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Sunday, November 9, 2014

The political operative



My lovely wife and I were invited to dinner with a political organizer and the local volunteers. I didn't directly help the campaign, but my lovely wife felt it her civic duty to get involved. It was a bit of a victory dinner, as their candidates did quite well.

The political worker came into town to run the local office. The guy obviously loves the political game. He admires the tricks, techniques, and strategies of the competition, no matter which side is practicing them. They guy's young and ambitious. In a few days he'll be off to the other side of the country to do his stuff.

The funny thing is, he was probably the only true believer at the dinner. The locals were a mixed bag. Of course, we all know each other as it's a sparsely populated area. Out of the group, at least two were registered Independents and one was actually registered with the other party.

So what there they doing working on the same political campaign? They weren't there for any political party so much as they were there for the individuals running. New Hampshire is a small state and it's not all that hard to have personal relationships with people.

In some ways it's more like a Feudal system than a Republic. Relationships count a heck of a lot more than ideology. People trump “isms” of all stripes.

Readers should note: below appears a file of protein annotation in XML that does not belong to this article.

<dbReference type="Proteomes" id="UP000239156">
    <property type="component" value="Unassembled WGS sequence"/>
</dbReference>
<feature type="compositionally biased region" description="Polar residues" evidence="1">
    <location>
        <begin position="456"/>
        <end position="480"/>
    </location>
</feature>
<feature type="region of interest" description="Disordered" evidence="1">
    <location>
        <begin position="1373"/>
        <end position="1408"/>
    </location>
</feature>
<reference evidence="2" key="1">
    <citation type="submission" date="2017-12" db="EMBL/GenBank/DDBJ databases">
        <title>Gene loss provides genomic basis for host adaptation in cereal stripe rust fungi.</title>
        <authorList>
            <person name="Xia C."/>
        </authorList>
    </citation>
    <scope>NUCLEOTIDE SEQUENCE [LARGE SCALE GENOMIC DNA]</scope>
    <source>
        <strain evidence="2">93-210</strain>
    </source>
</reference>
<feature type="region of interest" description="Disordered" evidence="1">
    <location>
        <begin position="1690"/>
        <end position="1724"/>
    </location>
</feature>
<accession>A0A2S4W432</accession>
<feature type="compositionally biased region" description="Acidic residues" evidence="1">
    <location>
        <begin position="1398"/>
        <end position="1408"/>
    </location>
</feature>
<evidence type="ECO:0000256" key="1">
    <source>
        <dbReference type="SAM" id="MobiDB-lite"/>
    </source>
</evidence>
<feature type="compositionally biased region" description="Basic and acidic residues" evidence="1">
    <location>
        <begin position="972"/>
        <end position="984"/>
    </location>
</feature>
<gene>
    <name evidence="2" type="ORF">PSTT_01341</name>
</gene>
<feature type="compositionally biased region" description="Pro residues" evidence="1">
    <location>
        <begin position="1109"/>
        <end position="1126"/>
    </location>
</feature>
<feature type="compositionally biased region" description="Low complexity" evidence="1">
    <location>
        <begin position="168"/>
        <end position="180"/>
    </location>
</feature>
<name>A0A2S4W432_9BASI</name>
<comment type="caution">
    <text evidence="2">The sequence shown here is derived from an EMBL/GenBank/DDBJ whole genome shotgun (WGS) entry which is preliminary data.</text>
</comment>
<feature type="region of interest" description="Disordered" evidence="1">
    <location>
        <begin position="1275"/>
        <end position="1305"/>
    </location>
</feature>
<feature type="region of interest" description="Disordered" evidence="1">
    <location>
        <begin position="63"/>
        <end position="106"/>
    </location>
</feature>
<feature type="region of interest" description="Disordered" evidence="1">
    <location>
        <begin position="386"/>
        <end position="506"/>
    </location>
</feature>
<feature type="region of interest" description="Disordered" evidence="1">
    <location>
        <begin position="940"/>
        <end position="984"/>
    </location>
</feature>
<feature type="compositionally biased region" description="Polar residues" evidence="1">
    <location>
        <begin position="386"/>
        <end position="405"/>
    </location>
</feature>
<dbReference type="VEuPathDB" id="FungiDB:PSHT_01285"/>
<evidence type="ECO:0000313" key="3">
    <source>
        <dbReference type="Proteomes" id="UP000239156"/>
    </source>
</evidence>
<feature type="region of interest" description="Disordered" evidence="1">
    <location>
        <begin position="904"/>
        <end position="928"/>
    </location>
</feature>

I don't think the political operative really caught on to that. At the next election half the volunteers could be working for the other side. It all depends on who's running, not what party they belong to.

-Sixbears

7 comments:

  1. Interesting observation. If people select according to principles instead of a party affiliate, we'd all be better off.

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    1. The biggest political party in NH is no party at all. The majority of voters are registered as Independent. Very easy to do in NH.

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  2. That is the way it should be. The principles and agenda should be more important than the person.

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  3. I refuse to vote for anyone in a paticular party (which I won't name), due to what they profess to believe. That leaves one other party and a few independants. Not much to choose from.

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    Replies
    1. That's your choice Gorges, but have politicians even stuck to their party platform?

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  4. Psst! In NH it's called "undeclared" not independent.

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